Most schools place a great deal of value on student well-being—physical, emotional, intellectual, and otherwise. Under a teleological theory, actions are right to the degree that they promote student well-being. Somewhat paradoxically, lying falls under this criteria, specifically for closeted queer students.
In my time as a teacher, I have been asked to lie on a number of occasions: Students have asked me to write notes home that said they were getting homework help after school when they were not. Parents have asked me to pass students when their credentials for earning a C- were questionable. Requests to truth-bend in any workplace may be more commonplace than one may wish to believe, and in a school, these requests are not limited to staff, but also include students. In almost every one of these situations, agreeing to dubious ethical requests (i.e. direct requests to lie or falsify information) are wrong, because they do not, in the long run, promote a student’s well-being. But there is something different about a queer student who asks me to lie to their parents for them.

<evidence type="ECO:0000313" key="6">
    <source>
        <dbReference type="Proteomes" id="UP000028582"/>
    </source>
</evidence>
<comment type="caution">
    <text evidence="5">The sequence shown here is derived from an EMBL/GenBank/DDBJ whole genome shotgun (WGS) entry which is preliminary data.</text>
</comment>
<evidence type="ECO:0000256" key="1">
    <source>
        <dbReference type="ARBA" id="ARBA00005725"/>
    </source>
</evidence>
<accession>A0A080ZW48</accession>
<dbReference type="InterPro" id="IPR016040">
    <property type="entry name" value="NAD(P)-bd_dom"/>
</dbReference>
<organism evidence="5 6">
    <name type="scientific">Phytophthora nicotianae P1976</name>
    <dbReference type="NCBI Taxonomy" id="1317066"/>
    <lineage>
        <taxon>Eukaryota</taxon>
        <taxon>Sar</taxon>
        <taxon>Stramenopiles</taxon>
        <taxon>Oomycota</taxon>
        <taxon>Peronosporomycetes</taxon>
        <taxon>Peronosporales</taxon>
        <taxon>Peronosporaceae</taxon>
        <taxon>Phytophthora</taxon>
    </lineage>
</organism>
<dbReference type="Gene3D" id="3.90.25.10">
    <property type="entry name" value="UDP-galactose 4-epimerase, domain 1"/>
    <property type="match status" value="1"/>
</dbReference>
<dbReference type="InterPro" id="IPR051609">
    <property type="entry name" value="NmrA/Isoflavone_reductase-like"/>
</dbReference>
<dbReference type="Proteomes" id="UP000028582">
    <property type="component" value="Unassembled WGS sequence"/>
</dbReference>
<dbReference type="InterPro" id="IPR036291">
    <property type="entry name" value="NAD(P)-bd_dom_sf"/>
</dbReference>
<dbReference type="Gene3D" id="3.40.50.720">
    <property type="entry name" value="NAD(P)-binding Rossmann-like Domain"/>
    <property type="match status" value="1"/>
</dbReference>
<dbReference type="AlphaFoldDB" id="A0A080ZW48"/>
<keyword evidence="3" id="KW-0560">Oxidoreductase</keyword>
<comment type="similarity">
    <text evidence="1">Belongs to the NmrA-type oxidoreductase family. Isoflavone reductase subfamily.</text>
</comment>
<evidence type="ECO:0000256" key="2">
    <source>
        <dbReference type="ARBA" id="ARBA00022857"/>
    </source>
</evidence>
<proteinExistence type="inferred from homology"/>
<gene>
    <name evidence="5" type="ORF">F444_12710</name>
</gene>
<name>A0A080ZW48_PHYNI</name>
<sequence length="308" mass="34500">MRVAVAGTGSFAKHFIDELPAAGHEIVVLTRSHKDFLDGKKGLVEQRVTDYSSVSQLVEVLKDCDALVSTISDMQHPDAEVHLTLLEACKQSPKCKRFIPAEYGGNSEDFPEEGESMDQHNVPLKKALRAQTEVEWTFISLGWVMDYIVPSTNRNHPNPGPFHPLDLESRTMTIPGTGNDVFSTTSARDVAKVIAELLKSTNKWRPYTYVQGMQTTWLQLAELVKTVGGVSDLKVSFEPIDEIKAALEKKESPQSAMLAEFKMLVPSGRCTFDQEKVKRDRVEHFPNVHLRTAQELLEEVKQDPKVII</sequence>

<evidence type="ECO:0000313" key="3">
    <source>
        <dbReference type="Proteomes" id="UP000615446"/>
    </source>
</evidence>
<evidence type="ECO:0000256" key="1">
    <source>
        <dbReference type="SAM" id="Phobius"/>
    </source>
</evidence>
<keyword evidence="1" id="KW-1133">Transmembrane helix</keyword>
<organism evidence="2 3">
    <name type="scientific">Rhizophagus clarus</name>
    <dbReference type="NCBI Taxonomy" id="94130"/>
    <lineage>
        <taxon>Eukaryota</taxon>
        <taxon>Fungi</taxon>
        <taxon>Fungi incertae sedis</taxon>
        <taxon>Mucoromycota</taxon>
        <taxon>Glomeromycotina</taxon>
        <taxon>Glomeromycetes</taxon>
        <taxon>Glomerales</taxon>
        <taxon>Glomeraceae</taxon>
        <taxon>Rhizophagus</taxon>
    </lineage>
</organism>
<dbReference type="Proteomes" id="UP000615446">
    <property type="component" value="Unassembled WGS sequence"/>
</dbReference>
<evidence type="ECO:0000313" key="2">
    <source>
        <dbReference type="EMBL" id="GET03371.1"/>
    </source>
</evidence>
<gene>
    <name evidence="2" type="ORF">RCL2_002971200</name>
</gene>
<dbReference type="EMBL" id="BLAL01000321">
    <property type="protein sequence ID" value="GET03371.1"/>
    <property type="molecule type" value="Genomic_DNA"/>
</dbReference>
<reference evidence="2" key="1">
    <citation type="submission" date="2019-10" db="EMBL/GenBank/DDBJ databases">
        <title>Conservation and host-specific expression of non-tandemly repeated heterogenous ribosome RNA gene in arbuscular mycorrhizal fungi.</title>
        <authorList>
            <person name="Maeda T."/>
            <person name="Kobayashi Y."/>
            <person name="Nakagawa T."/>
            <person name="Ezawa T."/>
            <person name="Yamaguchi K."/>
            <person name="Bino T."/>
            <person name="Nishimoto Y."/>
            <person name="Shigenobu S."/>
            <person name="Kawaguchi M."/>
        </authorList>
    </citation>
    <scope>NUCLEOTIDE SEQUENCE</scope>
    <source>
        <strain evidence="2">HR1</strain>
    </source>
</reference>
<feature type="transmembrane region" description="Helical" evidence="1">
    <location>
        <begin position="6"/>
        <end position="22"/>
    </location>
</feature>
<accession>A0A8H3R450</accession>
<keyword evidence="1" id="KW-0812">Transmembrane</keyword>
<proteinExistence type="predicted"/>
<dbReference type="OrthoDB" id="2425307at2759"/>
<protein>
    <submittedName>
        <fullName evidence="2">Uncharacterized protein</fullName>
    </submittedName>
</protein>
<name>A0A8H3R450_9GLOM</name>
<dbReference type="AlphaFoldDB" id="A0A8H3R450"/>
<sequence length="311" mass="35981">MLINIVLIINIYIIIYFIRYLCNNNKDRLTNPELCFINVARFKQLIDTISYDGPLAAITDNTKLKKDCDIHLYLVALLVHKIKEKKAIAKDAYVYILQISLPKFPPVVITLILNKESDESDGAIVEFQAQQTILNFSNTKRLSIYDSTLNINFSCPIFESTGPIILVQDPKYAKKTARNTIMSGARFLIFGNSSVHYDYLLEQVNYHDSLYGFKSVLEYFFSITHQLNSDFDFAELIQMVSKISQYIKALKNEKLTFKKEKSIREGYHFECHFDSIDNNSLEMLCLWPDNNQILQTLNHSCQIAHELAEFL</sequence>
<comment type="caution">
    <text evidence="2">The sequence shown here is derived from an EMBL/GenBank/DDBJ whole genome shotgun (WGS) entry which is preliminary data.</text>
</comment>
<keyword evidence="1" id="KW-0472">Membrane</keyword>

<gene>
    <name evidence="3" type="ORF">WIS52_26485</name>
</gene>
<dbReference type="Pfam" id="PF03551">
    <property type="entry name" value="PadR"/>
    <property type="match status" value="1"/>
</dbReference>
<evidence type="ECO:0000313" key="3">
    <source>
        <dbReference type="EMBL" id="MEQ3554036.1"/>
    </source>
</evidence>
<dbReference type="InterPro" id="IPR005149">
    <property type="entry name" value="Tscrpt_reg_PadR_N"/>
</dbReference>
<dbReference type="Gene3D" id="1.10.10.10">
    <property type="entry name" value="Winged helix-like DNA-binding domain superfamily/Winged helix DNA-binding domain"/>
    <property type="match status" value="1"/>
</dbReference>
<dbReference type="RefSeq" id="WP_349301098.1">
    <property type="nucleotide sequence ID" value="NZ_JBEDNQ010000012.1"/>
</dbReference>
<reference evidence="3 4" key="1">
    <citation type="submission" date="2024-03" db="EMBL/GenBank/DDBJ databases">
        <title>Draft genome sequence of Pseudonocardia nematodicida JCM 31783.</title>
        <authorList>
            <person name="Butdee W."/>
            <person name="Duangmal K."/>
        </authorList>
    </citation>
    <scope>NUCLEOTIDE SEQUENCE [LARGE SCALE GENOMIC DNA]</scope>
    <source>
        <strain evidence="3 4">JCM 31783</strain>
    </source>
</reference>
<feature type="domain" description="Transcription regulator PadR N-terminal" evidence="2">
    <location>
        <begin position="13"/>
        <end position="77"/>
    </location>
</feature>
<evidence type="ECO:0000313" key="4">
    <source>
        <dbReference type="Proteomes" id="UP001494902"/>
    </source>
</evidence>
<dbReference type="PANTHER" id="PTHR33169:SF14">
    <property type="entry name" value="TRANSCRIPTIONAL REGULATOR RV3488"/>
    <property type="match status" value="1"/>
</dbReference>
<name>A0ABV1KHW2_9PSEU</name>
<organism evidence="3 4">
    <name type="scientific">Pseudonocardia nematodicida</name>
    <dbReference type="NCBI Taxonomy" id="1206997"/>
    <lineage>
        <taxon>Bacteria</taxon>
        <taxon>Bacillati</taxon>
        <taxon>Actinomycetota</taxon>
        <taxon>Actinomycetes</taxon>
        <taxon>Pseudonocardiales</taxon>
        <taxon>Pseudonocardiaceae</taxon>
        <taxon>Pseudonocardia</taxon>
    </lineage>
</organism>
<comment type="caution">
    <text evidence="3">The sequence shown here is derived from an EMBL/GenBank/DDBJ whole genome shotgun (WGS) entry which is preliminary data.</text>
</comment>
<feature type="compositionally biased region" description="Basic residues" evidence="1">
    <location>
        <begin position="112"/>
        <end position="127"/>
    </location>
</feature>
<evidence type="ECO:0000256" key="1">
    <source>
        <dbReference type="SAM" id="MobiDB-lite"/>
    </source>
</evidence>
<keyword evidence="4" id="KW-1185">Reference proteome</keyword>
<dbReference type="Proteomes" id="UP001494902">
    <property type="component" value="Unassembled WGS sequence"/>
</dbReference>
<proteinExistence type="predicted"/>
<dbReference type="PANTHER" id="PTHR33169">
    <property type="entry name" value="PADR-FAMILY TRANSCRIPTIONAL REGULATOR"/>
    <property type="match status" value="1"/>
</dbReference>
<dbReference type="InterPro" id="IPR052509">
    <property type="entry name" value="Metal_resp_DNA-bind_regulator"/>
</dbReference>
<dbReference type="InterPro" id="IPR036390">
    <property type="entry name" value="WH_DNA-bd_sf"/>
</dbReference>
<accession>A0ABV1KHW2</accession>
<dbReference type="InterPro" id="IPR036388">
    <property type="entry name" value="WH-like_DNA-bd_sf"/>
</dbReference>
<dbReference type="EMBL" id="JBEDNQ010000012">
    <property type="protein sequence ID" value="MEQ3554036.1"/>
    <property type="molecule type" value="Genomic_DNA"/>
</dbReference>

This semester, three of my students who wanted to attend Queer-Straight Alliance after school asked me to either write a note home, or call home and lie about their whereabouts from 4-5 PM: I was being asked to tell their parents they were getting homework help or volunteering for an after-school event, and not that they were participating in a club intended for LGBTQ+ students and their straight allies.
All teachers have responsibilities that are intended to promote the well-being of the student. They include, but are not limited to:
- Academic responsibilities: Providing quality instruction, sharing academic progress with guardians, providing and advocating for necessary academic supports
- Physical safety: Following disciplinary protocol and emergency protocol that ensures bodily integrity of students